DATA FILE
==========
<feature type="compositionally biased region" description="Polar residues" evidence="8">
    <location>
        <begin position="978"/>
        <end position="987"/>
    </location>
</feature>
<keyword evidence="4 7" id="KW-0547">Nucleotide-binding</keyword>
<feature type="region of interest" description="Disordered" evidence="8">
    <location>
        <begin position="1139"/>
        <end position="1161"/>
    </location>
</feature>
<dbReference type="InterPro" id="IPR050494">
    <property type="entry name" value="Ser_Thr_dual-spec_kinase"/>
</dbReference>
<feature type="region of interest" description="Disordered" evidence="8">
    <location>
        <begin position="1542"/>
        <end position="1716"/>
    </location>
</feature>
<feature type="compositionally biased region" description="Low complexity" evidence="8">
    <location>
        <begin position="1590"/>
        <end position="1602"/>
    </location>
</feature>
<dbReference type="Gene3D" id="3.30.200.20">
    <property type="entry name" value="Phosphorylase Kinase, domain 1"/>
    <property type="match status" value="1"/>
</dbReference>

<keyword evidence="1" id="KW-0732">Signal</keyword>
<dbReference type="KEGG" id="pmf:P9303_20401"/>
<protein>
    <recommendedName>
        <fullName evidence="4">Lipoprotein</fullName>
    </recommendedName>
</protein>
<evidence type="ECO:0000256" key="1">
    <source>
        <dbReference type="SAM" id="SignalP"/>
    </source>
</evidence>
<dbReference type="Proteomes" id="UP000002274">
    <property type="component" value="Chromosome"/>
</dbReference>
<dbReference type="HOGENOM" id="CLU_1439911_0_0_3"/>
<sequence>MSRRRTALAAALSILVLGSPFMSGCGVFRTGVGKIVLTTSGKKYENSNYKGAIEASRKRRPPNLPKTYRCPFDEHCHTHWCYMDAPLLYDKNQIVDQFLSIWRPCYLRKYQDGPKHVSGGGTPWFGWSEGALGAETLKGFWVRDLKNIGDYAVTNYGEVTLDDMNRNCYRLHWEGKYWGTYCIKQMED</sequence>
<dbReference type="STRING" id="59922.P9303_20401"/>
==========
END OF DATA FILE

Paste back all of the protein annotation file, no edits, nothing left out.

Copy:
<feature type="compositionally biased region" description="Polar residues" evidence="8">
    <location>
        <begin position="978"/>
        <end position="987"/>
    </location>
</feature>
<keyword evidence="4 7" id="KW-0547">Nucleotide-binding</keyword>
<feature type="region of interest" description="Disordered" evidence="8">
    <location>
        <begin position="1139"/>
        <end position="1161"/>
    </location>
</feature>
<dbReference type="InterPro" id="IPR050494">
    <property type="entry name" value="Ser_Thr_dual-spec_kinase"/>
</dbReference>
<feature type="region of interest" description="Disordered" evidence="8">
    <location>
        <begin position="1542"/>
        <end position="1716"/>
    </location>
</feature>
<feature type="compositionally biased region" description="Low complexity" evidence="8">
    <location>
        <begin position="1590"/>
        <end position="1602"/>
    </location>
</feature>
<dbReference type="Gene3D" id="3.30.200.20">
    <property type="entry name" value="Phosphorylase Kinase, domain 1"/>
    <property type="match status" value="1"/>
</dbReference>

<keyword evidence="1" id="KW-0732">Signal</keyword>
<dbReference type="KEGG" id="pmf:P9303_20401"/>
<protein>
    <recommendedName>
        <fullName evidence="4">Lipoprotein</fullName>
    </recommendedName>
</protein>
<evidence type="ECO:0000256" key="1">
    <source>
        <dbReference type="SAM" id="SignalP"/>
    </source>
</evidence>
<dbReference type="Proteomes" id="UP000002274">
    <property type="component" value="Chromosome"/>
</dbReference>
<dbReference type="HOGENOM" id="CLU_1439911_0_0_3"/>
<sequence>MSRRRTALAAALSILVLGSPFMSGCGVFRTGVGKIVLTTSGKKYENSNYKGAIEASRKRRPPNLPKTYRCPFDEHCHTHWCYMDAPLLYDKNQIVDQFLSIWRPCYLRKYQDGPKHVSGGGTPWFGWSEGALGAETLKGFWVRDLKNIGDYAVTNYGEVTLDDMNRNCYRLHWEGKYWGTYCIKQMED</sequence>
<dbReference type="STRING" id="59922.P9303_20401"/>